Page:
The most versatile among the food grains, rice is the staple food of over half the world’s population. It is the largest cultivated crop and provides more than one fifth of the calories consumed worldwide by humans.
Rice cultivation originated in the Pearl River Valley of Chine, close to 10,000 years ago. From there, it spread to countries in South and Southeast Asia like India, Sri Lanka and Indonesia. Legend has it that is was the soldiers of Alexander the Great that brought this grain to Europe. And when Europeans started the colonization of the American continent, rice reached there too.
There are many varieties of rice available today, each one suitable for particular ways of cooking. Like basmati for a pulav or arborio for a risotto. And if we start talking about the many many dishes that can be made out of rice, we will be here a long time. 🙂
Tabouli is one of the dishes that is a definite hit or miss with me. (Is that statement an oxymoron?) I know that tabouli is a parsley-intense dish. Though not a major fan of parsley, I am okay with it… up to a limit. Sometimes the parsley in the tabouli sooo overwhelms everything else that it tastes of nothing else. In such cases, yeah, that polite one spoon is all that I can deal with.
But then, this friend of mine – she is from Turkey, where tabouli is a staple – made this amazing version, with cilantro instead of parsley. And boy, did it change everything! Never have I made a tabouli again with parsley. The main difference I feel, is in the texture. Cilantro has this delicate texture whereas parsley tends to be a bit coarse. Even when you manage to avoid even the tiniest stems and use only the leaves.
Another standard ingredient of tabouli is bulghar wheat or cracked wheat. The variety that gets cooked with just hot water poured over it. Recently, I tried using quinoa instead of the wheat. And, found it far superior.
Four bananas going south… cannot eat anymore as two already downed… don’t like to waste food either… what is a girl to do?
Make some banana muffins, of course! Especially when she is in need of some interesting breakfast stuff.
And that is how it started. But then, isn’t it too tame to go ahead and make some regular run of the mill muffins? Why not add some different stuff to make it a bit more interesting? That is the path I took. And the end result? Well worth the effort… a healthier, tastier set of muffins!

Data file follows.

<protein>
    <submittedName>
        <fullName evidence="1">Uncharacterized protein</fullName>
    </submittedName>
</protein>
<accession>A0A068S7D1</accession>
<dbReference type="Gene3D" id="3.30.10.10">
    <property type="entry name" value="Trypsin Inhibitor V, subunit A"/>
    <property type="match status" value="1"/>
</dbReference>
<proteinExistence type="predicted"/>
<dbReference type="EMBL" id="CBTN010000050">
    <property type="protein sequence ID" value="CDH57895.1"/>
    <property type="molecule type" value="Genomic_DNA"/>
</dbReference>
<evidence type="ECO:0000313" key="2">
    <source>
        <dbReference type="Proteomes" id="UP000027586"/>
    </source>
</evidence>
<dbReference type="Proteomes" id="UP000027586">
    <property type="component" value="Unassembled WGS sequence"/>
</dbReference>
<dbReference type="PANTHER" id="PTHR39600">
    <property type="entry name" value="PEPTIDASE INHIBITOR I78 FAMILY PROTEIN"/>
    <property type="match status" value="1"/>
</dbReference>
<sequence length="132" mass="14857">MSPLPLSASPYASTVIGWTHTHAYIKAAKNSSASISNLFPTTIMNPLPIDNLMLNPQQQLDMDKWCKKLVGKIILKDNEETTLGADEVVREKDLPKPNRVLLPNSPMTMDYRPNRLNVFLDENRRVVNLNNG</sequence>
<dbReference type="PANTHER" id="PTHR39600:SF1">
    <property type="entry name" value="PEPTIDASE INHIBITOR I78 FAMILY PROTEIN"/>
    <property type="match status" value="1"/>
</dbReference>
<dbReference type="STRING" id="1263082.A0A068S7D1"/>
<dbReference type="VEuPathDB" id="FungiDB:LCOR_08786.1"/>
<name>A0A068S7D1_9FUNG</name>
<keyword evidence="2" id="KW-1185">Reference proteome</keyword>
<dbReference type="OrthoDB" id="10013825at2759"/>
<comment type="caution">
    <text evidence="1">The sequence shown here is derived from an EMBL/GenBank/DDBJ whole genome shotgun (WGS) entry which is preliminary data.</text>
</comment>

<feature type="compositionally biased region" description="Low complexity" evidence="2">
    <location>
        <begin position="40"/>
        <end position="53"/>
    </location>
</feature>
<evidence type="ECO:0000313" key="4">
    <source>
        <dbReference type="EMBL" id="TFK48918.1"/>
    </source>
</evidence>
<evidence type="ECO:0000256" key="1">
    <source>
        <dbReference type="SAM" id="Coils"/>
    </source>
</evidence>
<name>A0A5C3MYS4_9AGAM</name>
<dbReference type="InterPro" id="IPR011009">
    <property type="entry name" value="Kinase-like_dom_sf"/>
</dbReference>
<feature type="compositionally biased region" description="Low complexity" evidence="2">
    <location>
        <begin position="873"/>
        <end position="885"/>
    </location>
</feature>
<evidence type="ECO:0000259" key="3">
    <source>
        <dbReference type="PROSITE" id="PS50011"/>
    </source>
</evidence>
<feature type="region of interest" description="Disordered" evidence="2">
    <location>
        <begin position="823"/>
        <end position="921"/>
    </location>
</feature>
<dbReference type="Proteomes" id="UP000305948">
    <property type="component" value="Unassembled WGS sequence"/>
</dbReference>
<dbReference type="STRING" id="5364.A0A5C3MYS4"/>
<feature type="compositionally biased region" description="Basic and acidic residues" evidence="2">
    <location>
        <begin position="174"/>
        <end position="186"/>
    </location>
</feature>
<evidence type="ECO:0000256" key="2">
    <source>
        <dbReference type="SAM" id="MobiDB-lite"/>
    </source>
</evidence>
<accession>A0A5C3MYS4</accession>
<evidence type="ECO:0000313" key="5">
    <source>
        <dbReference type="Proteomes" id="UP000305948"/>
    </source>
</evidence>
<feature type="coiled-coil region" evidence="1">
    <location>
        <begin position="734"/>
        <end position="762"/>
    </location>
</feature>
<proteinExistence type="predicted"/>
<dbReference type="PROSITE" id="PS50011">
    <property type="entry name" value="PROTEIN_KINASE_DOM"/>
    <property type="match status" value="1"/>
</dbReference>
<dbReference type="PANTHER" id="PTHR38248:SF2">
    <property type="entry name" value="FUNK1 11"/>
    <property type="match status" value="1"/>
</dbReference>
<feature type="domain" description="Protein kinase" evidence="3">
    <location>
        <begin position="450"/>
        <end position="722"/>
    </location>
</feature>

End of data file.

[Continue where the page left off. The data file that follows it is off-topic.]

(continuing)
So I went around assembling the ingredients… the bananas are very sweet; so what is a fruit that is not so sweet? Dried plums! They do have a good texture too.
There is this funny story about how humans first started cooking their meat… how a barn got burned down along with the animals in it and the sad owner burned his finger when he poked a dead (and apparently perfectly cooked) animal… and put the finger in his mouth… and went yummm… but I have not heard a story about how we started eating shrimp. Only thing I can say is, whoever started the trend, he or she must have been a courageous soul! To look at one of those grumpy looking things with all spindly legs and stalk eyed stare and think… “umm… that must taste lovely!” would have taken a truly adventurous mind.
Whoever it was, I’m eternally grateful to that person. For, that indeed tastes lovely! In fact, shrimp is the favourite of a majority of pescetarians.
The name ‘shrimp’ is used to describe a wide variety of species, often synonymously with ‘prawn’, though technically prawns are the larger cousins of shrimp. These days more than half of the shrimp in the commercial market is farmed and rather than caught in the wild.
July 4th… if you grill one day in the year, this will be that day! It has become so much a part of the tradition. The weather, the food, the whole atmosphere calls for it. And that is exactly what we did for our dinner on July 4th.
The menu was quite simple. To start with, the basic of basics, grilled chicken. A simple marinade of sour cream and tandoori spice. Marinated in the fridge for two hours and straight to the grill. As simple as that.
The next item was a bit more complex. Spicy kababs! Cilantro and mint leaves, garlic and onion, and jalapenos, to add that requisite heat.
Remember those silly things that teenagers keep saying? Correction, that we all used to say as teenagers? ‘Life without you is like a night without a moon… like peanut butter without jelly…’ and so on. I got a new one… life without you is like a summer without Freon! Why this sudden focus on a chemical gas? My air conditioner is out of Freon and I’m feeling the impact of the summer heat inside the house! 🙂 It is not terribly terrible – yet – though enough to make me look for ways to minimize time in the kitchen. One solution will be to eat more salads. But the simple green salads only make me more hungry. I need salads with some heft in them… So here I was looking forward to devising some interesting salads!
When you think about salads of substance, the first that come to mind are pasta salads. Okay, actually one thinks of potato salad first, but I have written about it very recently; so let’s go with a pasta salad. Good thing about pasta salad is that you can add a lot of stuff into it to make it interesting. And I wanted them fresh.
So a saunter to the local farm market later, it was clear what was going into the salad. Green and orange peppers and zucchini… perfectly matches the colours of the pasta! And cherry tomatoes and onions are always in the refrigerator.